Food and Mood - Does what I eat really matter?
Updated: Dec 18, 2020
Summertime can be naturally mood boosting to many, but how does what you eat this season fit in? Today, we’ll look at the vital connection between food and mood.
Inflammation & Your Brain
Many of us are familiar by now with the relationship between inflammation and chronic disease, but did you know that research in recent years has demonstrated a link between inflammation, mood and cognitive functioning? Our dietary patterns have a direct impact on inflammation and can be an important driver or suppressor.
Foods that contribute to inflammation include:
Foods that calm or prevent inflammation are whole foods and include:
nuts and seeds
foods rich in omega-3 fats like fatty fish
flax and chia seeds
Check out this Psychiatric Times article for more on the relationship between inflammation and mood and this Science Daily article for more on the relationship between nutrition, inflammation and chronic disease.
Gut – Brain Axis
There is a lot more going on in our gut in addition to digestion— there is complex neural network in the gut known as the enteric nervous system, much of our immune system, and our gut microbiota. All of these systems are constantly interacting, and our gut and brain are connected through multiple pathways so they’re interacting with our central nervous system too. A troubled digestive tract can have negative impact on our psychological wellbeing, and stress anxiety and depression can have a negative impact on our gut, particularly through altering the composition of microbiota. This has a further negative effect on the brain, and so on … Given all of this, it makes sense to take good care of our gut and one of the most important ways to do that is through the foods we eat.
The foods we eat have a direct impact on the composition of microbiota and the level of inflammation in our gut and can even drive our food cravings. So, stick with the anti-inflammatory foods mentioned above and be sure to eat foods rich in soluble fiber like oats, black beans, chia seeds and flax seeds. For more on the gut-brain axis and the importance of our microbiota check out this article from Scientific American.
Healthy digestion is a critical aspect of good nutrition, without it we can’t break down foods and absorb nutrients efficiently. Avoiding inflammatory foods, eating foods that suppress inflammation and feed our microbiota will go a long way to encouraging good digestion. Learn about how herbs can improve digestion in this ATH post by Amy Charnay for those times when a little extra help is needed.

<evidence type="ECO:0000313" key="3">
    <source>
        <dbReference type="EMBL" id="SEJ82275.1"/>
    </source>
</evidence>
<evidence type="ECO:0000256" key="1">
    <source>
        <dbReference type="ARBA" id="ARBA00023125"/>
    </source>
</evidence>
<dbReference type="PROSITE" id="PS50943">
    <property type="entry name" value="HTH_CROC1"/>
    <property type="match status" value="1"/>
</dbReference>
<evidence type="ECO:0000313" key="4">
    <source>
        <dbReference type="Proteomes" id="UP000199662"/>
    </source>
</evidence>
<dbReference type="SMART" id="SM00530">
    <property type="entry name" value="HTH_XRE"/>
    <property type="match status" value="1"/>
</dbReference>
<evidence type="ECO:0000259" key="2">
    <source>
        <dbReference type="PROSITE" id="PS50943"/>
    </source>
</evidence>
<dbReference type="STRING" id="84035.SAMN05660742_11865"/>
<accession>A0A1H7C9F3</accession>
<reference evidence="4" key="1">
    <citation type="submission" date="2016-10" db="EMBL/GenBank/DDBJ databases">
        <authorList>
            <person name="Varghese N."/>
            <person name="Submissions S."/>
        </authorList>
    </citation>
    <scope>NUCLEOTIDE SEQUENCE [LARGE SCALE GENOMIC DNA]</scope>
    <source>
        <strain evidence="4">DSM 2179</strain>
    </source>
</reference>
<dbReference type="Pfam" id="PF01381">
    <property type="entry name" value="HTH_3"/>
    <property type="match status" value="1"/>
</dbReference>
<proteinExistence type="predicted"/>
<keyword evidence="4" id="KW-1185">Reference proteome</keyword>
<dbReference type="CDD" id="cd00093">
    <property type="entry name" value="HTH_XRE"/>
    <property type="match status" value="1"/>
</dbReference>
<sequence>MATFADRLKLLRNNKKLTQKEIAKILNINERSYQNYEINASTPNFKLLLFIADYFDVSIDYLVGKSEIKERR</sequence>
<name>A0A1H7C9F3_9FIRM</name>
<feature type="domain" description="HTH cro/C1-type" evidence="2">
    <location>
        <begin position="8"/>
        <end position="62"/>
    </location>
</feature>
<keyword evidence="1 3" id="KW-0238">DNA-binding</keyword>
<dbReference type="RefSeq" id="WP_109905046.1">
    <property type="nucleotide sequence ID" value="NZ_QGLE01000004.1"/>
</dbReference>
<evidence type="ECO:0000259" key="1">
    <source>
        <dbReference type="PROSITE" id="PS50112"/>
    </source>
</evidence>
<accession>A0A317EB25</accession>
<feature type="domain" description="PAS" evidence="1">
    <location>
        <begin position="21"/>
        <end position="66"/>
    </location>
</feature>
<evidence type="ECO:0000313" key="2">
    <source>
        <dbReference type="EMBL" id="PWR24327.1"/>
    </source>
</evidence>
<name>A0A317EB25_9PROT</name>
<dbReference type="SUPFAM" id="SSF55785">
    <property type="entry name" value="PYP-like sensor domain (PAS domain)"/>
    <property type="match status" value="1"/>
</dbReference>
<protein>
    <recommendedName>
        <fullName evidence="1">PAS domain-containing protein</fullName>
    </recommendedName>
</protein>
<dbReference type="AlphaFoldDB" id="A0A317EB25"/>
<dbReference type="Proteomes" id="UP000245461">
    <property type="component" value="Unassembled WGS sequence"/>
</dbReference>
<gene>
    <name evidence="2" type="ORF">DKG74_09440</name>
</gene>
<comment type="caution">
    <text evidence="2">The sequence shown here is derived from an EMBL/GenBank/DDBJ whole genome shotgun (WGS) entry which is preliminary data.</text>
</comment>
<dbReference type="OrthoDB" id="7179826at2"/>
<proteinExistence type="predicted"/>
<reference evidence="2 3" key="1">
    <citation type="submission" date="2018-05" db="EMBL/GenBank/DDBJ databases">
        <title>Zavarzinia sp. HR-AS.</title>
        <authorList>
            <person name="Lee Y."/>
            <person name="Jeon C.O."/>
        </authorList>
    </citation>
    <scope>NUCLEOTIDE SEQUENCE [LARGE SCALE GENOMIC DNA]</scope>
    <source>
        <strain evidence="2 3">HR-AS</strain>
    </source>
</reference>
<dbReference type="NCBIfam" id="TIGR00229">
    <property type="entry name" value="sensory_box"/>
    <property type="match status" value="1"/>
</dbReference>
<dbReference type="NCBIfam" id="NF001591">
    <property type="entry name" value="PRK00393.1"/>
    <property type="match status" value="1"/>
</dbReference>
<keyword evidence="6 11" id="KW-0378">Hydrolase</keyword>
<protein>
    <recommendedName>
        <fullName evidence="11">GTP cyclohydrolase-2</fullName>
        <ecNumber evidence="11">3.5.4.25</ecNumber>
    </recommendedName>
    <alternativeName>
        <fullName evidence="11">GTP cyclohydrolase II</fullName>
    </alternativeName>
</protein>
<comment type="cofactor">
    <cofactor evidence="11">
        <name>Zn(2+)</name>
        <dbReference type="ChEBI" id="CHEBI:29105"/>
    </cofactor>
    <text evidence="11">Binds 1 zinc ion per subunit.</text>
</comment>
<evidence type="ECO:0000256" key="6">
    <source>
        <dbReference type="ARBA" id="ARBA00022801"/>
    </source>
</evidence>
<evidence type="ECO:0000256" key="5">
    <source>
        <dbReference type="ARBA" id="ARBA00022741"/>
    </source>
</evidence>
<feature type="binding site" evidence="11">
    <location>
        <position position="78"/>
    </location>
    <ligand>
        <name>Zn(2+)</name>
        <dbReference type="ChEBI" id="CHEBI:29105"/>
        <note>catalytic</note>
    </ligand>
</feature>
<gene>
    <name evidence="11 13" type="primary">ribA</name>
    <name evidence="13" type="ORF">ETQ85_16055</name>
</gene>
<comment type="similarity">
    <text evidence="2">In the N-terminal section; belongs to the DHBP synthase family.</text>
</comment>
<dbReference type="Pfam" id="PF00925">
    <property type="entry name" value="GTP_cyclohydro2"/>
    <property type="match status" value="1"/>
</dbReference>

Good nutrition, in general is important to balanced mood. There are some nutrients that play crucial roles in nervous system function and should be highlighted:
Omega-3 fatty acids are crucial to maintaining nerve cell membrane structure. They can be found in fatty fish like salmon, tuna, and anchovies. Plant sources include chia and flax seeds.
Magnesium has important functions in cell signaling processes.
Vitamin D. In addition to its anti-inflammatory effects, vitamin D decreases elevated levels of intracellular calcium, which is thought to play an important role in the development of depression.
B vitamins. Several B vitamins are required for the synthesis of neurotransmitters serotonin and dopamine that are involved in mood regulation. With the exception of B12, the B vitamins can be found in vegetables, fruits, whole grains, nuts and seeds. Vitamin B12 is found animal products and is produced by microflora in the gut.
Minerals. Many minerals are involved in nervous system functioning. For example, magnesium and zinc play roles in cell signaling, copper is involved in neurotransmitter synthesis; and zinc, selenium, and manganese are important antioxidants that protect cell membranes. To ensure that adequate minerals in your diet be sure to eat a variety of whole grains, legumes, nuts and seeds, fruits and vegetables – especially leafy greens.
Many herbs can have significant vitamin and mineral content and herbs can play a role in enhancing nutrient intake. One of my favorite nutritive herbal tea blends is made with stinging nettle, milky oats, and rose hips.
Nettles contain iron, phosphorus, potassium, calcium, magnesium, manganese, copper, boron, strontium as well as B vitamins, vitamins A, C, K, and beta carotene. Nettle also have anti-inflammatory activity and are commonly used to help restore vitality over time
Milky oats are highly nutritive, containing calcium, potassium, phosphorous, manganese and zinc as well as B vitamins and vitamins A, C, E, and K. They also have the added benefit of strengthening and soothing nerve tissue.
Rose hips contain vitamins A, C, E, and K as well as calcium, magnesium, phosphorous, and potassium.
To prepare put the following herbs into a 1 quart mason jar or French press
½ cup stinging nettle (Urtica dioica)
¼ cup milky oat tops (Avena sativa) grind these in a coffee grinder before preparing, preferably one not used for coffee!
¼ cup rose hips (Rosa canina)
Infuse covered, overnight in 4 cups just boiled water. Strain and enjoy this highly nourishing tea throughout the day.
Renata Lynn is a clinical herbalist with a deep love of nature and esteem for science and tradition. Find her online at renatalynn.com and on Facebook@renatalynnclinicalherbalist.
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